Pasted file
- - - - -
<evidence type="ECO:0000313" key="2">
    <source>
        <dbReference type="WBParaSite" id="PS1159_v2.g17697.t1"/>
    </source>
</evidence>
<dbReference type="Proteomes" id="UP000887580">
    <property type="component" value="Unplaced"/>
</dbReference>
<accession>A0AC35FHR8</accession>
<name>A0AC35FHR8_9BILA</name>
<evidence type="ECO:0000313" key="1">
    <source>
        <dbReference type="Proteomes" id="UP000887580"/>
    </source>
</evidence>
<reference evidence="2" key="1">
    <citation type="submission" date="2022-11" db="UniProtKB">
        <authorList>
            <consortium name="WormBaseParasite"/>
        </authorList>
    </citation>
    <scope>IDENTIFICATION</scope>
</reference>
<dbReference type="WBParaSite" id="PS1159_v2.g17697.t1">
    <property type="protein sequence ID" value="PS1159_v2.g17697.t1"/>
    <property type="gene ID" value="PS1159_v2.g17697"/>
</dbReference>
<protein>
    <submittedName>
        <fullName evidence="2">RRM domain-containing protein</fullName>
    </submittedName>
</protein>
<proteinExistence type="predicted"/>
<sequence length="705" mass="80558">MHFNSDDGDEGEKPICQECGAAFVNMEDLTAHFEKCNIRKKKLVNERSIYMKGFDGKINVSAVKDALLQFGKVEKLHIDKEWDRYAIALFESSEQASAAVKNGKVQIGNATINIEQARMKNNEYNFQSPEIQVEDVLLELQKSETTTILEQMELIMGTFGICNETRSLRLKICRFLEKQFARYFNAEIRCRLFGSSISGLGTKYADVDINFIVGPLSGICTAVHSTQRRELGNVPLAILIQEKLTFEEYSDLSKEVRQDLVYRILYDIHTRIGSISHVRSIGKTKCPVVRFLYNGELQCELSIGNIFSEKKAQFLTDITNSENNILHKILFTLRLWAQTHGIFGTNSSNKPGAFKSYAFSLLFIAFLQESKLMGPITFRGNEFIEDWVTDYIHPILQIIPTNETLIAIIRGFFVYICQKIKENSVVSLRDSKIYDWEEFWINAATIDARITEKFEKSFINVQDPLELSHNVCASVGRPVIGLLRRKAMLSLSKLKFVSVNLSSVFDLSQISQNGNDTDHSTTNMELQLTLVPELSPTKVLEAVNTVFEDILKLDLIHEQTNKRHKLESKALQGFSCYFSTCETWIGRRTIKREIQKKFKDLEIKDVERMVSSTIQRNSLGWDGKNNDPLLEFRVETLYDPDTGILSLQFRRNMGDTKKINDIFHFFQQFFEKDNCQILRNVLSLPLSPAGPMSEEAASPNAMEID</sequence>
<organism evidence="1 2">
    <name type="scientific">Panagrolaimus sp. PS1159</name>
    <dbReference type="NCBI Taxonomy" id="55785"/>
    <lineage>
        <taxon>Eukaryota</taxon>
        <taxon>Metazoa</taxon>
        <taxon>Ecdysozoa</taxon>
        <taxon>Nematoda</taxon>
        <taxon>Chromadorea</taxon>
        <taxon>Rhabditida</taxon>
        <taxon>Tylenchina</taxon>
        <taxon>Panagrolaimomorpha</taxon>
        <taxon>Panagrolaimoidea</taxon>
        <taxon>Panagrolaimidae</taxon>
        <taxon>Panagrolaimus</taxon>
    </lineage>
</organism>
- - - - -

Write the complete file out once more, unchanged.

<evidence type="ECO:0000313" key="2">
    <source>
        <dbReference type="WBParaSite" id="PS1159_v2.g17697.t1"/>
    </source>
</evidence>
<dbReference type="Proteomes" id="UP000887580">
    <property type="component" value="Unplaced"/>
</dbReference>
<accession>A0AC35FHR8</accession>
<name>A0AC35FHR8_9BILA</name>
<evidence type="ECO:0000313" key="1">
    <source>
        <dbReference type="Proteomes" id="UP000887580"/>
    </source>
</evidence>
<reference evidence="2" key="1">
    <citation type="submission" date="2022-11" db="UniProtKB">
        <authorList>
            <consortium name="WormBaseParasite"/>
        </authorList>
    </citation>
    <scope>IDENTIFICATION</scope>
</reference>
<dbReference type="WBParaSite" id="PS1159_v2.g17697.t1">
    <property type="protein sequence ID" value="PS1159_v2.g17697.t1"/>
    <property type="gene ID" value="PS1159_v2.g17697"/>
</dbReference>
<protein>
    <submittedName>
        <fullName evidence="2">RRM domain-containing protein</fullName>
    </submittedName>
</protein>
<proteinExistence type="predicted"/>
<sequence length="705" mass="80558">MHFNSDDGDEGEKPICQECGAAFVNMEDLTAHFEKCNIRKKKLVNERSIYMKGFDGKINVSAVKDALLQFGKVEKLHIDKEWDRYAIALFESSEQASAAVKNGKVQIGNATINIEQARMKNNEYNFQSPEIQVEDVLLELQKSETTTILEQMELIMGTFGICNETRSLRLKICRFLEKQFARYFNAEIRCRLFGSSISGLGTKYADVDINFIVGPLSGICTAVHSTQRRELGNVPLAILIQEKLTFEEYSDLSKEVRQDLVYRILYDIHTRIGSISHVRSIGKTKCPVVRFLYNGELQCELSIGNIFSEKKAQFLTDITNSENNILHKILFTLRLWAQTHGIFGTNSSNKPGAFKSYAFSLLFIAFLQESKLMGPITFRGNEFIEDWVTDYIHPILQIIPTNETLIAIIRGFFVYICQKIKENSVVSLRDSKIYDWEEFWINAATIDARITEKFEKSFINVQDPLELSHNVCASVGRPVIGLLRRKAMLSLSKLKFVSVNLSSVFDLSQISQNGNDTDHSTTNMELQLTLVPELSPTKVLEAVNTVFEDILKLDLIHEQTNKRHKLESKALQGFSCYFSTCETWIGRRTIKREIQKKFKDLEIKDVERMVSSTIQRNSLGWDGKNNDPLLEFRVETLYDPDTGILSLQFRRNMGDTKKINDIFHFFQQFFEKDNCQILRNVLSLPLSPAGPMSEEAASPNAMEID</sequence>
<organism evidence="1 2">
    <name type="scientific">Panagrolaimus sp. PS1159</name>
    <dbReference type="NCBI Taxonomy" id="55785"/>
    <lineage>
        <taxon>Eukaryota</taxon>
        <taxon>Metazoa</taxon>
        <taxon>Ecdysozoa</taxon>
        <taxon>Nematoda</taxon>
        <taxon>Chromadorea</taxon>
        <taxon>Rhabditida</taxon>
        <taxon>Tylenchina</taxon>
        <taxon>Panagrolaimomorpha</taxon>
        <taxon>Panagrolaimoidea</taxon>
        <taxon>Panagrolaimidae</taxon>
        <taxon>Panagrolaimus</taxon>
    </lineage>
</organism>